Woolyester, a knitted polyester made by Patagonia, is something you can look into, along with the PETA-approved Woocoa (a biofabricated wool made from hemp and coconut fibre and oyster mushroom).
But you know what the best (and cheapest) option may be?
The Most Cost-Effective Option for Ethical Woollen Sweaters
Buy second-hand. You can browse through numerous online and brick-and-mortar stores for used woollen outfits, pay a fraction of the cost for them, and keep them from ending up in the landfill. All this, and you get a sweet knitted item for yourself. How is this ethical, you ask? Well, regardless of what type of wool this secondhand sweater was made with, preventing it from going to waste is a pretty ethical thing to do! You’re reducing waste and extending the lifetime of an existing clothing item. Circular fashion FTW!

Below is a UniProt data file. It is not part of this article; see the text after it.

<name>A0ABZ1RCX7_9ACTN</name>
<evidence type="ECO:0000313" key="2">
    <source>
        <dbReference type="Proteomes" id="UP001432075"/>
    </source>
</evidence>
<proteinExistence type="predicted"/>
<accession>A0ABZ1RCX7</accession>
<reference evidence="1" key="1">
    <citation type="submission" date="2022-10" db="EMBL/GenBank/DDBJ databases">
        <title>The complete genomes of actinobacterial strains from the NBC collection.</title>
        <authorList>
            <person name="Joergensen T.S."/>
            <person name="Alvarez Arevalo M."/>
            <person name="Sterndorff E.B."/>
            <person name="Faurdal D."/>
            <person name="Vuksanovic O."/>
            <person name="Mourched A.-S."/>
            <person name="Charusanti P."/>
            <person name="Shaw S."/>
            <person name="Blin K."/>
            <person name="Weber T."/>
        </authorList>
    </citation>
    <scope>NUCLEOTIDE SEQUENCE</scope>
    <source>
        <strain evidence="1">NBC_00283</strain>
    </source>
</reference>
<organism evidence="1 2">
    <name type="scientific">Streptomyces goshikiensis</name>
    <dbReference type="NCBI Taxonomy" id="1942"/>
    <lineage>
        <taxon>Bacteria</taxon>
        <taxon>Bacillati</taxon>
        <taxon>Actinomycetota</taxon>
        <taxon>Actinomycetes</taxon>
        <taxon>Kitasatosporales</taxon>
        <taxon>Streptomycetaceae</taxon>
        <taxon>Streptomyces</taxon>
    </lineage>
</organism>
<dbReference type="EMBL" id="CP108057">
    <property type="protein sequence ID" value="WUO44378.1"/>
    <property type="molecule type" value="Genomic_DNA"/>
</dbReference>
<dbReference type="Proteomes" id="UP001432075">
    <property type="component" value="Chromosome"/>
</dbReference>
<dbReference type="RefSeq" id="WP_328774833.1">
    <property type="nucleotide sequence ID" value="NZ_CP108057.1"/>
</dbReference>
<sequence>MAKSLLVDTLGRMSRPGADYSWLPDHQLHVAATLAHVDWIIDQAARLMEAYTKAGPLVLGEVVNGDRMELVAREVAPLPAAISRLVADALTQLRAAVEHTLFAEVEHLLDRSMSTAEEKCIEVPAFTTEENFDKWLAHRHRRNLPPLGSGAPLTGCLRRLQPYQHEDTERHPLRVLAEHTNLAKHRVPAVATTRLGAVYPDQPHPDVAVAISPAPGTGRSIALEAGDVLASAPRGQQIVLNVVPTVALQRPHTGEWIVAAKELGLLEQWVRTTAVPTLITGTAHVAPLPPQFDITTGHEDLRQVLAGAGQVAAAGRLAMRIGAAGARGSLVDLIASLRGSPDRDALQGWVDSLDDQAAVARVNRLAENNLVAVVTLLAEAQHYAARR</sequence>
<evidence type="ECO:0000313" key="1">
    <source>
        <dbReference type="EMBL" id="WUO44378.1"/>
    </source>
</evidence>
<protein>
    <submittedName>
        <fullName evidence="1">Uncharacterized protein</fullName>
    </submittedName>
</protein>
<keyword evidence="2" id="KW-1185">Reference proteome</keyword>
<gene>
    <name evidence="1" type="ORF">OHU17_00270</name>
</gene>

If you’re a knitter on a tight budget, buy secondhand knitted items and unravel them for fresh wool yarn! How smart is that (at a fraction of the price!).
Where to Buy Ethical Wool Yarn for Knitting?
If you’re a knitter, you’re in quite a dilemma about using popular wool yarn (was it ethically made? How are the sheep treated? Etc etc). Don’t worry – there are many high-quality, ethical wool yarn companies out there. The next time you want to purchase some gorgeous wool yarn, check out these brands:
1 // Ethical Wool Yarn on Etsy (Support small businesses)
2 // Darn Good Yarn
3 // Echoview Fiber Mill
4 // Loopy Mango
5 // Malabrigo
6 // Manos del Uruguay
7 // Purl Soho
8 // We Are Knitters
9 // Wool and the Gang
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NOTE: All brand photographs belong to the respective brands/businesses.